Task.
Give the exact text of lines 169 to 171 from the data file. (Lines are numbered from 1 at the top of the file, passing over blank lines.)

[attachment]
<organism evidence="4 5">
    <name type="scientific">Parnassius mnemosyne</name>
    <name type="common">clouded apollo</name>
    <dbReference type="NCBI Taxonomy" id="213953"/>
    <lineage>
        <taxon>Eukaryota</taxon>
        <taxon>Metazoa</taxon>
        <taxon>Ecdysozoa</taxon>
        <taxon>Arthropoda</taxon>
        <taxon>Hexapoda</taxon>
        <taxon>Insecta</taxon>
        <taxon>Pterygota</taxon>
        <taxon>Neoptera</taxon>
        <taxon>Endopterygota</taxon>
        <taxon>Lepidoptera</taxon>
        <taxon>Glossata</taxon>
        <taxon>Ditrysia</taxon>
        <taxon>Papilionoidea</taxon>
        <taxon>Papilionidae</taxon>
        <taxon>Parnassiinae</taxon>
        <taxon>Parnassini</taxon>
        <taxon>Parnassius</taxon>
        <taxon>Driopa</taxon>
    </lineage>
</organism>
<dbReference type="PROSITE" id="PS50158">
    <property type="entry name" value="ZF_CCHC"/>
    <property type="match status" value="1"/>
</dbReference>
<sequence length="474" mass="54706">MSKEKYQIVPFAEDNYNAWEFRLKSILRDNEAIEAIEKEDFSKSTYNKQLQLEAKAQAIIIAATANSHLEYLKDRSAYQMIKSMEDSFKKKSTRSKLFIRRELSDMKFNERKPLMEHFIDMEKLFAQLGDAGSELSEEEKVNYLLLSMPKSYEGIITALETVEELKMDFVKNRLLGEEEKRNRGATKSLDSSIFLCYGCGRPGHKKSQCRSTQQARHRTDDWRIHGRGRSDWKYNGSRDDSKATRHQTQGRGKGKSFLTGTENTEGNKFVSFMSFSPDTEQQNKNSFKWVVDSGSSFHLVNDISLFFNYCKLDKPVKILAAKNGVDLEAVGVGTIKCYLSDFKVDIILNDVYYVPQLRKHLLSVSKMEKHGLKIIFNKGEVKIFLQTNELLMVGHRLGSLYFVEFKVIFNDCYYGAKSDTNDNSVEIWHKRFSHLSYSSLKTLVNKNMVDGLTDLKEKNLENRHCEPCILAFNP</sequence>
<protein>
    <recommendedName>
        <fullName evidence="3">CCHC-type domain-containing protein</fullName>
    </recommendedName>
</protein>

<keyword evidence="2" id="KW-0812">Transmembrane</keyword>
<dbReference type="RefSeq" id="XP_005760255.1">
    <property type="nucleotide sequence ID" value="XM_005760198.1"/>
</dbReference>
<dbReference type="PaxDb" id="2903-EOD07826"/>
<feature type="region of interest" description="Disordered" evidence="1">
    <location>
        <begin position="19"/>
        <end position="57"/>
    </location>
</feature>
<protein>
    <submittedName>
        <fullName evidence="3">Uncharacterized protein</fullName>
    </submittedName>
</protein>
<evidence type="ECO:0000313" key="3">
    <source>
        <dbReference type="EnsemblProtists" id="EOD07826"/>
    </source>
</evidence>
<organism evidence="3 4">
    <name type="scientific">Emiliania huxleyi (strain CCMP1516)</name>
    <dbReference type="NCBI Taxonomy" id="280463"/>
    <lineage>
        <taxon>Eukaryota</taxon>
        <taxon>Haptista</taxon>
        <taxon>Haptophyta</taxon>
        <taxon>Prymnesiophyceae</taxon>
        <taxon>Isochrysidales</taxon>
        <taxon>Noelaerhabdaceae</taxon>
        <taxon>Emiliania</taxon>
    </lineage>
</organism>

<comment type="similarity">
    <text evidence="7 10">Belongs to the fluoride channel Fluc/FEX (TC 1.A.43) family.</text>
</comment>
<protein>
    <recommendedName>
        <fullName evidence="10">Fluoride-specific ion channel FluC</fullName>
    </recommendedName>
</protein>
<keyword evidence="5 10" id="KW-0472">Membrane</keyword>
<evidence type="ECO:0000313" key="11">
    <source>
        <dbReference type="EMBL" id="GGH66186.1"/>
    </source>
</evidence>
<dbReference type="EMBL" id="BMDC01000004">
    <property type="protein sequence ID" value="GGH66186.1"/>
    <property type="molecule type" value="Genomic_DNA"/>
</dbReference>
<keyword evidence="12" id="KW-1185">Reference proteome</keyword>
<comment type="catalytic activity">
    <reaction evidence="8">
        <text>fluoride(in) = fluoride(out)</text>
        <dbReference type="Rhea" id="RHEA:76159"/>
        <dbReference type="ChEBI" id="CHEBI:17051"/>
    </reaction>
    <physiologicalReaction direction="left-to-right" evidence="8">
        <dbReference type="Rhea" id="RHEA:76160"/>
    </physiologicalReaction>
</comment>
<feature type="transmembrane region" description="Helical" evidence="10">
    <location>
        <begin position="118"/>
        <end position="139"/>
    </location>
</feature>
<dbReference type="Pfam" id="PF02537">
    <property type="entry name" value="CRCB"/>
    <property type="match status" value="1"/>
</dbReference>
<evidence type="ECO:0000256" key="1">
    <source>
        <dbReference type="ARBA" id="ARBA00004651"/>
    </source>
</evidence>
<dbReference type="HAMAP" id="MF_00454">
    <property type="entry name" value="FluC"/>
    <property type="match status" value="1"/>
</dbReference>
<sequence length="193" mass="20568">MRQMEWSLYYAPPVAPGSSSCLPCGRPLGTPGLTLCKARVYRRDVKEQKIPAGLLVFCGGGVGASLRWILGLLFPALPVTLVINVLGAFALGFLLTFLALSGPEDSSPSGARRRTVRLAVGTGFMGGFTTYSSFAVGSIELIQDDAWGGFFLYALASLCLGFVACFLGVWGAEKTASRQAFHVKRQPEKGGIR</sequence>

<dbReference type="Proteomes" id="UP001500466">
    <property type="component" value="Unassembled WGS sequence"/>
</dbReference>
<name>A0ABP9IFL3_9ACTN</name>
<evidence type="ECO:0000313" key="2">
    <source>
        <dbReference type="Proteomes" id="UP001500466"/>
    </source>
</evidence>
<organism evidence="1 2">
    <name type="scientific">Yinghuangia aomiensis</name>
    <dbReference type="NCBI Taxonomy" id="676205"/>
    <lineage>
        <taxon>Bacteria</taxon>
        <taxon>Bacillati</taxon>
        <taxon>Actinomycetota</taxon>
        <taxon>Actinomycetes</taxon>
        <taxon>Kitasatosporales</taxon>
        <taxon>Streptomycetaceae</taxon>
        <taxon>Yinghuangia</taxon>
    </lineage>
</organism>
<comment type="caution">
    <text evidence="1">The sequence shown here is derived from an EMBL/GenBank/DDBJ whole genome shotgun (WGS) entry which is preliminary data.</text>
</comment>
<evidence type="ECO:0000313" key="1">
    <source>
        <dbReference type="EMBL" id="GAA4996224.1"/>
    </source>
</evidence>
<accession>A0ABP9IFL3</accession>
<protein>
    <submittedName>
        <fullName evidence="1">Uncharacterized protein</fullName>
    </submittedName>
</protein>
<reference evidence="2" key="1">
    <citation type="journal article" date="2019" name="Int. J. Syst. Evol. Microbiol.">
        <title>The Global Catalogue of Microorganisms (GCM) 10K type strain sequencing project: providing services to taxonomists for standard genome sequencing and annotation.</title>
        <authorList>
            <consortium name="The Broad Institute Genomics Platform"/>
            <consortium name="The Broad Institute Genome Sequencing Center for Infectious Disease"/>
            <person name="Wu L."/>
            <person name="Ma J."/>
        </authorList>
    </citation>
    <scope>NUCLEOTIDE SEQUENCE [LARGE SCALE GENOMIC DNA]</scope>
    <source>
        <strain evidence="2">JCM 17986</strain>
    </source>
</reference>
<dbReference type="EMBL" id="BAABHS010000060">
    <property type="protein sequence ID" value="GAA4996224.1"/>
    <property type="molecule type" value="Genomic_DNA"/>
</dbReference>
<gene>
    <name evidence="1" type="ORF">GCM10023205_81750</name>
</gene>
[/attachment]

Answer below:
</reference>
<dbReference type="EMBL" id="BAABHS010000060">
    <property type="protein sequence ID" value="GAA4996224.1"/>